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#69070 - 08/26/06 01:36 PM Bundle Temperatures  
ehill  Offline
Member
Joined: Aug 2006
Posts: 27
Interesting report...
http://www.copper.org/applications/electrical/building/pdf/bundle_evaluation_report.pdf

I've been wondering about this recently.

Eric

[This message has been edited by ehill (edited 08-26-2006).]


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#69071 - 08/26/06 01:53 PM Re: Bundle Temperatures  
jwhite  Offline
Member
Joined: Dec 2005
Posts: 64
Trenton, NC, USA
Wow. I never knew that using a butt load of smaller holes, like do was actually a better wiring method. I always thought that I was just too cheep to buy a larger drill bit.


#69072 - 08/26/06 02:12 PM Re: Bundle Temperatures  
BigJohn  Offline
Member
Joined: Mar 2004
Posts: 391
Boston, MA
That's darn interesting. I have to admit, having never personally witnessed the adverse effects of bundling Romex, and having seen it ignored by almost every local "authority" in residential electrical construction, I was darn skeptical about what threat bunlding posed.

Obviously, the bundling does have a serious impact on heat generation.

However, I would have liked the study to address several things: What was the average temperature rise for a single cable carrying the same load as identical bundled cables?

And speaking from personal experience I can say that in a lot of resi. construction cables are regularly bundled for distances far in excess of 24". They may not be packed together in a hole and fire-stopped, so their is certainly more heat dissipation, but by how much? What happens when that same bundle is covered with ten inches of blow-in fiberglass?

I think I'll be a lot more cautious about how I route cables now after seeing this.

-John


#69073 - 08/26/06 03:00 PM Re: Bundle Temperatures  
ehill  Offline
Member
Joined: Aug 2006
Posts: 27
I question their test method, though... To have the bundle pass through the top plate, and then back down the top plate? That's not a "real-world" situation. (Maybe I'm missing something.)

Seems like with all they went through in their test scenario, they could have simulated the "real world" a little better.

Still, the report is interesting.

Eric


#69074 - 08/26/06 03:04 PM Re: Bundle Temperatures  
ehill  Offline
Member
Joined: Aug 2006
Posts: 27
You know, John, I think there's a lot of factors involved, too... I mean... South facing walls without shade in Las Vegas are going to get a lot hotter than a north facing wall in colder places of the county.

OT, a little, we sometimes balk at local code, but I think that's exactly why local codes should exist. Local needs might be complete overkill for other parts of the country.

Eric


#69075 - 08/26/06 03:13 PM Re: Bundle Temperatures  
iwire  Offline
Moderator
Joined: Jan 2003
Posts: 4,391
North Attleboro, MA USA
I am not as concerned by the routing of the cables in the test but the loading is IMO unrealistic in dwelling units.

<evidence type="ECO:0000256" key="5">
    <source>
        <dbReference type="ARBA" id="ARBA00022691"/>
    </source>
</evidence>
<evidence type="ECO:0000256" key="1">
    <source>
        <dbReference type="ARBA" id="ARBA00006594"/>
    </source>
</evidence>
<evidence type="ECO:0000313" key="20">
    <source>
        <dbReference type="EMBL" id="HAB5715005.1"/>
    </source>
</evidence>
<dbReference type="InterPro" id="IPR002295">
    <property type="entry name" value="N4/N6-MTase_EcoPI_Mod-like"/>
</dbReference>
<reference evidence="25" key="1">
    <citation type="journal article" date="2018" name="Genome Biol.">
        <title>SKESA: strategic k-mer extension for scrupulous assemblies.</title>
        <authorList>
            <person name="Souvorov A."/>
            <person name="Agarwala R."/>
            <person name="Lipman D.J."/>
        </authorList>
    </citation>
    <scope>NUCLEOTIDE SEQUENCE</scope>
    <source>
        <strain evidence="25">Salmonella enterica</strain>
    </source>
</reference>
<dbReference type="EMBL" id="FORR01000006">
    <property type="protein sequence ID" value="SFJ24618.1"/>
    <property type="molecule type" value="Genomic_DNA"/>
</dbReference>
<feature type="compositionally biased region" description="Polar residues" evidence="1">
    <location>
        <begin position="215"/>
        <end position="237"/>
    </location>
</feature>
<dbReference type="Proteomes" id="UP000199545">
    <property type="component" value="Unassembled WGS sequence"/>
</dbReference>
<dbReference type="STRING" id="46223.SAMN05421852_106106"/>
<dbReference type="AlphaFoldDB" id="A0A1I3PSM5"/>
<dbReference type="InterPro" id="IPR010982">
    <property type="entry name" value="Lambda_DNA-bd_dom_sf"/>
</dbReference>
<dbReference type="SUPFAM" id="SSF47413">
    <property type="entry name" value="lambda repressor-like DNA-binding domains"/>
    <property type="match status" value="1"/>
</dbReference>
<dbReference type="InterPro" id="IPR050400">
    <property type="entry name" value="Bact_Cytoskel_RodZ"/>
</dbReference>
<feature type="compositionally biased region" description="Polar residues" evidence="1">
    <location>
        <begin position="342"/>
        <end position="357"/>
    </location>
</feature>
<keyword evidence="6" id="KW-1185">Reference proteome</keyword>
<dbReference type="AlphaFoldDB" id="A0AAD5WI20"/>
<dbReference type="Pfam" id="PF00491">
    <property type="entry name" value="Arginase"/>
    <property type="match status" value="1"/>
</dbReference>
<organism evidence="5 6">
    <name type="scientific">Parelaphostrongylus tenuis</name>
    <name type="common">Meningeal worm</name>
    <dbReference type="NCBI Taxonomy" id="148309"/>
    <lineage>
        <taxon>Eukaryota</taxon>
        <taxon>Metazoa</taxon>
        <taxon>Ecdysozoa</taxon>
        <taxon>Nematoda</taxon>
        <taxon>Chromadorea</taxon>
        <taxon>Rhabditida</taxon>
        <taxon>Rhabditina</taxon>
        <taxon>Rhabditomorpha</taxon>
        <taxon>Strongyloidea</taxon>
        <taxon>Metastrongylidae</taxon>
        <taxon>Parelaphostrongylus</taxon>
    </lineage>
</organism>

Quote
in combination with 73% loading of all the cables


I find it extremely unlikely you would find a bundle of NMs (6) in a dwelling all loaded to 73% or any combination that averages out to 73% at the same time.

How would that happen in any modern dwelling construction?

Even the simultaneous 60% loading of six two wire circuits in a dwelling unit seems remote to me.


Bob Badger
Construction & Maintenance Electrician
Massachusetts

#69076 - 08/26/06 03:18 PM Re: Bundle Temperatures  
e57  Offline
Member
Joined: May 2003
Posts: 2,876
S.F.,CA USA
Used to be that inspectors here required only one cable per hole, but in the last few years they realized that this turned the framing into swiss cheese, and now allow two only. (Allowing two 12/2/2's) In the guiese of not exceeding 9 current carrying, as you would in conduit, same for stacker and other bundles. Taking a large bundle of cables, like some would above a panel into a single connector isnt allowed for these same reasons.

That said, if I go a few cities over, where bundling is ignored, you can tell the difference. You really can feel the difference in warmth in the bundles. And on occassion see a slight discoloration of romex sheathes in stuff installed around ten years ago.


Mark Heller
"Well - I oughta....." -Jackie Gleason

#69077 - 08/26/06 03:32 PM Re: Bundle Temperatures  
e57  Offline
Member
Joined: May 2003
Posts: 2,876
S.F.,CA USA
Quote
Even the simultaneous 60% loading of six two wire circuits in a dwelling unit seems remote to me.


Any building with base-board heat, or AC...


Mark Heller
"Well - I oughta....." -Jackie Gleason

#69078 - 08/26/06 04:23 PM Re: Bundle Temperatures  
iwire  Offline
Moderator
Joined: Jan 2003
Posts: 4,391
North Attleboro, MA USA
Both of those examples are non-continuous loads.

If you had the six circuits all supplying electric heat circuits it would be unusual for all six circuits to have each of their zones all needing heat at the same time.

I take, as I am sure you do many current readings.

It is unusual for many circuits to be at 60% load in a dwelling unit.

Proof of this is the fact you may have 500 amps worth of breakers in a 200 amp panel.

Anything is possible but we regularly assume certain loading characteristics, most of Article 220 is based on assumptions.


Bob Badger
Construction & Maintenance Electrician
Massachusetts

#69079 - 08/26/06 04:25 PM Re: Bundle Temperatures  
iwire  Offline
Moderator
Joined: Jan 2003
Posts: 4,391
North Attleboro, MA USA
And besides all that.

It's the copper org bringing us the message, more copper less heat. [Linked Image]


Bob Badger
Construction & Maintenance Electrician
Massachusetts

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